Joe Cunningham, the Democratic candidate for governor of South Carolina, attended the first session of USC's organization fair on Thursday to speak to students and encourage them to vote in the upcoming November election.
Cunningham said he attended the fair because he views young people as the next generation of leadership.
"They have a stake in what the future of South Carolina looks like," Cunningham said. "They've had the same politicians in Columbia for 30, 40, 50 years making decisions for them, and they've been failing every single year and every single decade, and so it's time for something new. And if they want South Carolina to change, you have to change your politicians."
Cunningham is running against Republican incumbent Henry McMaster. He became governor in 2017 after Nikki Haley's confirmation as Ambassador to the United Nations. McMaster was elected to his first full term as governor in 2018.
Cunningham's running mate, former fighter pilot and attorney Tally Parham Casey, also attended the org fair.
The two plan to implement policies that impact USC students. He vowed to create more lucrative job opportunities in South Carolina that could support young adults in paying off loans and mortgages as well as plans to improve teacher retention.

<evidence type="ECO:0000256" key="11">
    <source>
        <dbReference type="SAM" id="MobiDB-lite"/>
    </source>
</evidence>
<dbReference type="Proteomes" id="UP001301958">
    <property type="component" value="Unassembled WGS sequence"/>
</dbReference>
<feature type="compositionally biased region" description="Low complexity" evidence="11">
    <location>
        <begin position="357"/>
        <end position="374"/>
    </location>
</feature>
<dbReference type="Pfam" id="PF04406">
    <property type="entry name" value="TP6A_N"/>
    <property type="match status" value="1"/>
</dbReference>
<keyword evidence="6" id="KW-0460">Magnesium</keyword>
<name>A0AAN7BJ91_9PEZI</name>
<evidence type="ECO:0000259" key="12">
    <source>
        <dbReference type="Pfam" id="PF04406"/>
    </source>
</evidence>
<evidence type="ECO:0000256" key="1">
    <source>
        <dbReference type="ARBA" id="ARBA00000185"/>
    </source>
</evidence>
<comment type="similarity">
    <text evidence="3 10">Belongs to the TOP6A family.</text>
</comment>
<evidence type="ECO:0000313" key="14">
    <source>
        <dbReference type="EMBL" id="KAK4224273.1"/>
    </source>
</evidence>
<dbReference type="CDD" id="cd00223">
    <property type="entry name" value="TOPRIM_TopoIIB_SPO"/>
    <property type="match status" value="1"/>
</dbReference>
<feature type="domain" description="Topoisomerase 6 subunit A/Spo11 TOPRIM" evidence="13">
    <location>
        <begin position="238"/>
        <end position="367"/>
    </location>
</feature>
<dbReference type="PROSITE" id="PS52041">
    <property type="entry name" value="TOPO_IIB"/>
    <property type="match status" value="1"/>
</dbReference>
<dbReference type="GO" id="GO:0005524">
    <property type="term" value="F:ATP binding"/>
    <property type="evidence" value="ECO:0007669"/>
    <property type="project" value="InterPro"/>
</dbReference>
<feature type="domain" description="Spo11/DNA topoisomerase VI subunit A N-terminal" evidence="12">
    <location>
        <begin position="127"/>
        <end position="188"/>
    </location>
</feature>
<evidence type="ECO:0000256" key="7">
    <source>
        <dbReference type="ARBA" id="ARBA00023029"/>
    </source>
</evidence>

"A lot of students are gonna be graduating here and they're heading to Atlanta or Charlotte or somewhere else for jobs. We can have those jobs right here in South Carolina, so you can come home and do what you love," Cunningham said. "It's about having jobs that can ... pay rent, pay mortgage, pay for student loans, put sock money away for 401K and allows you to live your life comfortably. That's what students want."
Casey emphasized the importance of students paying attention to laws being passed in the statehouse this year.
"You know, the bill that's in the house right now, the legislature came back from vacation, passed a sine die motion to come back in and try to restrict women's rights. And so they're passing a draconian measure that's going to prevent women from choosing to terminate their pregnancy without any exceptions," Casey said. "That's not something we can sit around and tolerate."
The candidates, originally scheduled to arrive at 12:30 p.m., were delayed to 1:30 p.m. but took time to introduce themselves and take pictures with students in front of the College Democrats table at the fair on Greene Street.
Jada Furtick, a fourth-year history and art history student and intern for the Cunningham campaign, said she thinks it is beneficial that students be able to meet Cunningham face-to-face.
"Just making sure people see him, I think, is the best part because you can hear him or you can see him in TikToks or whatever, but actually seeing him in person and seeing who he is and what he's for is the best part," Furtick said.
Emma Schwertfuehrer, a third-year vocal performance student and the president of the College Democrats chapter at USC, said that Cunningham was beneficial in garnering student interest for the club.
"This semester, College Dems is going to have people coming, and people are here, and they want college students to come vote. So you should register, you should be ready. Midterms are important," Schwertfuehrer said.